Saturday, March 21, 2015



With prayers and pours, monk becomes pub owner

FORT WAYNE, Ind. (WANE) – Many people probably know Deer Park Irish Pub for its annual St. Patrick’s Day celebrations. However, the story behind how it all began isn’t as well-known. Nearly 20 years ago, an unlikely new owner took over.
“I’m the second owner of the Deer Park. I bought it from Mrs. Brown who never wore a frown,” owner Tony Henry said.
Henry used to deliver orange juice to the pub. Once Mrs. Brown turned 80-years-young, she decided it was time to sell the place.
“I’ve had it for 18 years now,” Henry said. “Great ideas are born in pubs, and so I just like to create experiences where people can really freely think, create, and talk.”
Having the bar across the street from a college campus is no coincidence, but not for the reasons one may think.
Former monk, Tony Henry
Former monk, Tony Henry
“I was a former Franciscan monk, friar. I just felt a real affinity towards having the pub and having it across the street from the university. I thought this was just a natural marriage for me,” Henry said.
St. Patrick’s Day hasn’t always been the Irish pub’s specialty. Henry comes from a very large Irish family, 17 brothers and sisters to be exact.
The devout Catholic started the celebrations to honor his favorite  saint.
“I’ve always been a lover of St. Patrick. He’s a fascinating early century saint. When you talk about the fighting Irish, he was a fighting bishop. He was kidnapped from  England. He was taken over to  Ireland, and held as a prisoner. He escaped, but the Irish really took him by storm. Somehow, he really fell in love with their paganism. He  felt that the ground was right for evangelization, so he returned  and he taught them the concept of the trinity. He used the clover and the shamrock as a way to explain  that concept. He fell in love with the people and they loved him,” Henry said.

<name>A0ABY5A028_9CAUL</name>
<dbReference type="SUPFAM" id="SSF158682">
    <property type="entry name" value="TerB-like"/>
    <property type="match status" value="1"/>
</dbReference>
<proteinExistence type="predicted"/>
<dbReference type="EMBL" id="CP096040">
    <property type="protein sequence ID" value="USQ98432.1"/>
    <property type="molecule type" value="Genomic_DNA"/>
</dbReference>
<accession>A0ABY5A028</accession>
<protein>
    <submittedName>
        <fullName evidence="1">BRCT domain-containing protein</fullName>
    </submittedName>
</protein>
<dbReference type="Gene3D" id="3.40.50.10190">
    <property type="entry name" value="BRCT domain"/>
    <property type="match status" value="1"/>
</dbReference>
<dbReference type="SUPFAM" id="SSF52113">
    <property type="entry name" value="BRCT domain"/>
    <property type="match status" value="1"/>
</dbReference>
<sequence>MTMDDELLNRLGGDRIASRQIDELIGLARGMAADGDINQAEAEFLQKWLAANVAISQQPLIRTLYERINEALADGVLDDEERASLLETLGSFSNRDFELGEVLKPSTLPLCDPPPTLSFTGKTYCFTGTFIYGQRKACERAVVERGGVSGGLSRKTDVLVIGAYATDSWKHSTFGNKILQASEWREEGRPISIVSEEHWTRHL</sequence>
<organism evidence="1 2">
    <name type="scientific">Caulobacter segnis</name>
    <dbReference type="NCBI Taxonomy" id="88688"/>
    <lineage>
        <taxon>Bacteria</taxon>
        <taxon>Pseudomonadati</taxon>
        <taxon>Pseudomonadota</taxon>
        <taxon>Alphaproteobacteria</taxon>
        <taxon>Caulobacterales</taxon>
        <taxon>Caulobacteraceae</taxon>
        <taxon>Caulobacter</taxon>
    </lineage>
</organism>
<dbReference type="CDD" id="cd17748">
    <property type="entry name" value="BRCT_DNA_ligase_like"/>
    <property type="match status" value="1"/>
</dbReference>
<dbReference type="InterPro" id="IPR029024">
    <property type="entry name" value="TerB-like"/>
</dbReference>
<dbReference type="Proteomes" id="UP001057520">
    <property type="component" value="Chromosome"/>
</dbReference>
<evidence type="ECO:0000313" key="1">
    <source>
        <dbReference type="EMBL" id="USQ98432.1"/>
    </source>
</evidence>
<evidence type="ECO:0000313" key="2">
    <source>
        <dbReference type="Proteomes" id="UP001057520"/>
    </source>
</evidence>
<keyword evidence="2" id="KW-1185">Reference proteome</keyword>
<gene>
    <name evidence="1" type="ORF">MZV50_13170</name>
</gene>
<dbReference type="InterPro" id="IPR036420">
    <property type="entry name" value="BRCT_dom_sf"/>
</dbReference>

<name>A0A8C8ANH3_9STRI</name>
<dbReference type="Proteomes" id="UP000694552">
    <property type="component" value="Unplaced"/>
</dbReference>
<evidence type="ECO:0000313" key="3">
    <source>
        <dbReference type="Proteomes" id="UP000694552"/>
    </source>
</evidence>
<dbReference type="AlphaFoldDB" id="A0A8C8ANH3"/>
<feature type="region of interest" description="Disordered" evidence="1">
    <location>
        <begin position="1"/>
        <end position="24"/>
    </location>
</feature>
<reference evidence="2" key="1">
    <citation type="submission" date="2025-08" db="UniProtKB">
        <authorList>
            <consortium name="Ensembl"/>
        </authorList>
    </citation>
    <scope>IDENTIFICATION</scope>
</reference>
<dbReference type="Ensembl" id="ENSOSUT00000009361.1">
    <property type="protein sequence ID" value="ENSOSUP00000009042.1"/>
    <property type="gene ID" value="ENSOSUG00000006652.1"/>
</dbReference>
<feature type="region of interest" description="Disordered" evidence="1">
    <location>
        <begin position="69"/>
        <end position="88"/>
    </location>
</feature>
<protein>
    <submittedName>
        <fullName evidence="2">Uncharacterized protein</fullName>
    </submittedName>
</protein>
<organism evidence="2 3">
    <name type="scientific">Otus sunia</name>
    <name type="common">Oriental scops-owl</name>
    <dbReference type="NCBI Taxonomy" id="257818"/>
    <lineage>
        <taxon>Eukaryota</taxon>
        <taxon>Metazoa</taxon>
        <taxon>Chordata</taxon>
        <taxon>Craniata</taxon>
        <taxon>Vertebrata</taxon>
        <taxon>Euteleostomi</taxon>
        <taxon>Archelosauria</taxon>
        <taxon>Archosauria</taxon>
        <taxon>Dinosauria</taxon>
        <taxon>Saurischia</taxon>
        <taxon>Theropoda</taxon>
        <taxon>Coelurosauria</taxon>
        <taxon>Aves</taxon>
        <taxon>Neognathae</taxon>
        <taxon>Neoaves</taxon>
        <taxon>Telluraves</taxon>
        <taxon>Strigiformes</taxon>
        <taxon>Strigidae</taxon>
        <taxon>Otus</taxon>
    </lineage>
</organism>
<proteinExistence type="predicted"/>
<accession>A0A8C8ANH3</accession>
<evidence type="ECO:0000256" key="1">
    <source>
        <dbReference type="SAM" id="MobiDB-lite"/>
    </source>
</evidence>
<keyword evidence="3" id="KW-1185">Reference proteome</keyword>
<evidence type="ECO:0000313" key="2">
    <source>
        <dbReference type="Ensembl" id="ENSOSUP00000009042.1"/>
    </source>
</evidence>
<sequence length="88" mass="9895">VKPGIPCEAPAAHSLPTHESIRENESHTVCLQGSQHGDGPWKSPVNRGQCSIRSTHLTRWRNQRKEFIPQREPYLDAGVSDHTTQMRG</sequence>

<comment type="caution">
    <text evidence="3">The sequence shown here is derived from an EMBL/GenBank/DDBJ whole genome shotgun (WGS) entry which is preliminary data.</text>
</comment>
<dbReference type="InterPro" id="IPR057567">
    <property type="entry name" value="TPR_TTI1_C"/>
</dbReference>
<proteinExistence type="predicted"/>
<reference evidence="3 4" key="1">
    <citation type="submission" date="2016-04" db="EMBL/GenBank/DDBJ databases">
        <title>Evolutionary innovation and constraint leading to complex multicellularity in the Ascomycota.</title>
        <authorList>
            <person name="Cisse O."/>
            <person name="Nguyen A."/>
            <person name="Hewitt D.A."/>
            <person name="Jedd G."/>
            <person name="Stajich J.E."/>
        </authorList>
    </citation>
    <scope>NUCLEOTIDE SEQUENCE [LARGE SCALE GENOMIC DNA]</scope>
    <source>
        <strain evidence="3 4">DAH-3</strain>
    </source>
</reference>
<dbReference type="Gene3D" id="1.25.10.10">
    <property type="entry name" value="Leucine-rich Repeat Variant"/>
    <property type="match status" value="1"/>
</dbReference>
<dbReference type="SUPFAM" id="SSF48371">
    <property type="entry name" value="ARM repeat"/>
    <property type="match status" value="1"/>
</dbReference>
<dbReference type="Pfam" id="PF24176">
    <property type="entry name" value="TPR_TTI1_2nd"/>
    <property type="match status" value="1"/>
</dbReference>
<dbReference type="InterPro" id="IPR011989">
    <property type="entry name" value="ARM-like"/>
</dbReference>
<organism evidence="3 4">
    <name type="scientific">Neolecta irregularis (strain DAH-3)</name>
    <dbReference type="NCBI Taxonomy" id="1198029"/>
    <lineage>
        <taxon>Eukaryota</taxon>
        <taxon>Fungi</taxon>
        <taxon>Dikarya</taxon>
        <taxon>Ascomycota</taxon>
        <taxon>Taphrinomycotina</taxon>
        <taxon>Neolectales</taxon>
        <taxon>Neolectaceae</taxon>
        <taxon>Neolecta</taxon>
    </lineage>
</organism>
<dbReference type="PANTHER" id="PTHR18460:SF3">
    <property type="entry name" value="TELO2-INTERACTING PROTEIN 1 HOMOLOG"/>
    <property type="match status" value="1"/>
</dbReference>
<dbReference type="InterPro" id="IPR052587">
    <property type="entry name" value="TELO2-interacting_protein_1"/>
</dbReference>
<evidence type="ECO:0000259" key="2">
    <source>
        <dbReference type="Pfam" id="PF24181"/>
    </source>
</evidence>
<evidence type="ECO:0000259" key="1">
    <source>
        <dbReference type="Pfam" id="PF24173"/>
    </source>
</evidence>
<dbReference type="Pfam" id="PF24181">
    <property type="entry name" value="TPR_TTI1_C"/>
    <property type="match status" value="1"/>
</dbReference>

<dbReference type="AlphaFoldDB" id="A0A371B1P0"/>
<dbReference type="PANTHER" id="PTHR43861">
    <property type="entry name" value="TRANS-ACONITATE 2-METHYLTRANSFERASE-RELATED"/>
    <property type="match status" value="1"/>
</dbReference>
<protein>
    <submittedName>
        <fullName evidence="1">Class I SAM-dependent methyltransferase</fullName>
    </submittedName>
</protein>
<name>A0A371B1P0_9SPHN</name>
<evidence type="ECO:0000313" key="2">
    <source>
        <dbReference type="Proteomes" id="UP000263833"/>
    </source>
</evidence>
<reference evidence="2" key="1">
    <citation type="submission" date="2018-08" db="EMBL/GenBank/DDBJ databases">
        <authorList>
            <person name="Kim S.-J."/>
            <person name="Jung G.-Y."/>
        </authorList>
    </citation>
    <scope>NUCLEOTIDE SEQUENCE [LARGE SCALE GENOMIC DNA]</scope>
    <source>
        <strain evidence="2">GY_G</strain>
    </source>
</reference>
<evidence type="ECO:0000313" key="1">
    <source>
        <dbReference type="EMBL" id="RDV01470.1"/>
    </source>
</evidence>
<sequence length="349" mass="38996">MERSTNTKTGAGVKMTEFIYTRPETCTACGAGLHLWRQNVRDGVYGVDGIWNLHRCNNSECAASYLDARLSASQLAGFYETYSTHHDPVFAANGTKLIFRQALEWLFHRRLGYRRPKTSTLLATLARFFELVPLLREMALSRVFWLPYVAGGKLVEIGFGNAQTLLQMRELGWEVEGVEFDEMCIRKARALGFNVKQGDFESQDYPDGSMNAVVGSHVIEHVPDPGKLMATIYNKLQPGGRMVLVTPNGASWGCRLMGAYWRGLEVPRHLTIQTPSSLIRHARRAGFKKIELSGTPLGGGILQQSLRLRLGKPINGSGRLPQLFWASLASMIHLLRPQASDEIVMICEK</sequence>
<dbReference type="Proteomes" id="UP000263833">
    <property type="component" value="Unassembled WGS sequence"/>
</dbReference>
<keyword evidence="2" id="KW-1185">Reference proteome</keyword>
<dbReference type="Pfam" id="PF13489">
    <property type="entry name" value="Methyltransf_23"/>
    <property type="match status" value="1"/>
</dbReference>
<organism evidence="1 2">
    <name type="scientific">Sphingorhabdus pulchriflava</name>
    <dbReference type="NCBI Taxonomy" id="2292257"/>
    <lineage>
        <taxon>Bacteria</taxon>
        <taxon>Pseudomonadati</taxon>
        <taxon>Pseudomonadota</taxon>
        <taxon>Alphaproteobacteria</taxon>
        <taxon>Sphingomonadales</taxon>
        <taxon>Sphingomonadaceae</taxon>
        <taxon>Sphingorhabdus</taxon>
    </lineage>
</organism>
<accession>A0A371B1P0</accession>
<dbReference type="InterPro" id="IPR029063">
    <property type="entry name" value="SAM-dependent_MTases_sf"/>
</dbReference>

The pub takes the saint so seriously they put a quarter in his hat every time someone drops a certain four-letter word. Henry said it usually takes around three months to  fill him up. The money goes to the  St. Mary’s Soup Kitchen. It looks like it might not take too long to fill up again after this weekend.
St. Patrick statue at Deer Park
St. Patrick statue at Deer Park
“The Franciscan sisters visited us this morning and I’m glad we weren’t drinking then because if we were, there’d be flying cuss words, but we were very saintly this  morning. Thank God they’re not going to come after sundown, look out! You know what they say about Catholics. Wherever you find four, you find a fifth,” Henry  said.
Although, Henry will argue adamantly the pub is about more than just what’s poured.
“It’s not just about drinking and bellying up to the bar. It’s about just having a wonderful conversation with somebody,” Henry said.
There’s still time to enjoy the celebrations at Deer Park. Click here for a list of events happening Monday and Tuesday.

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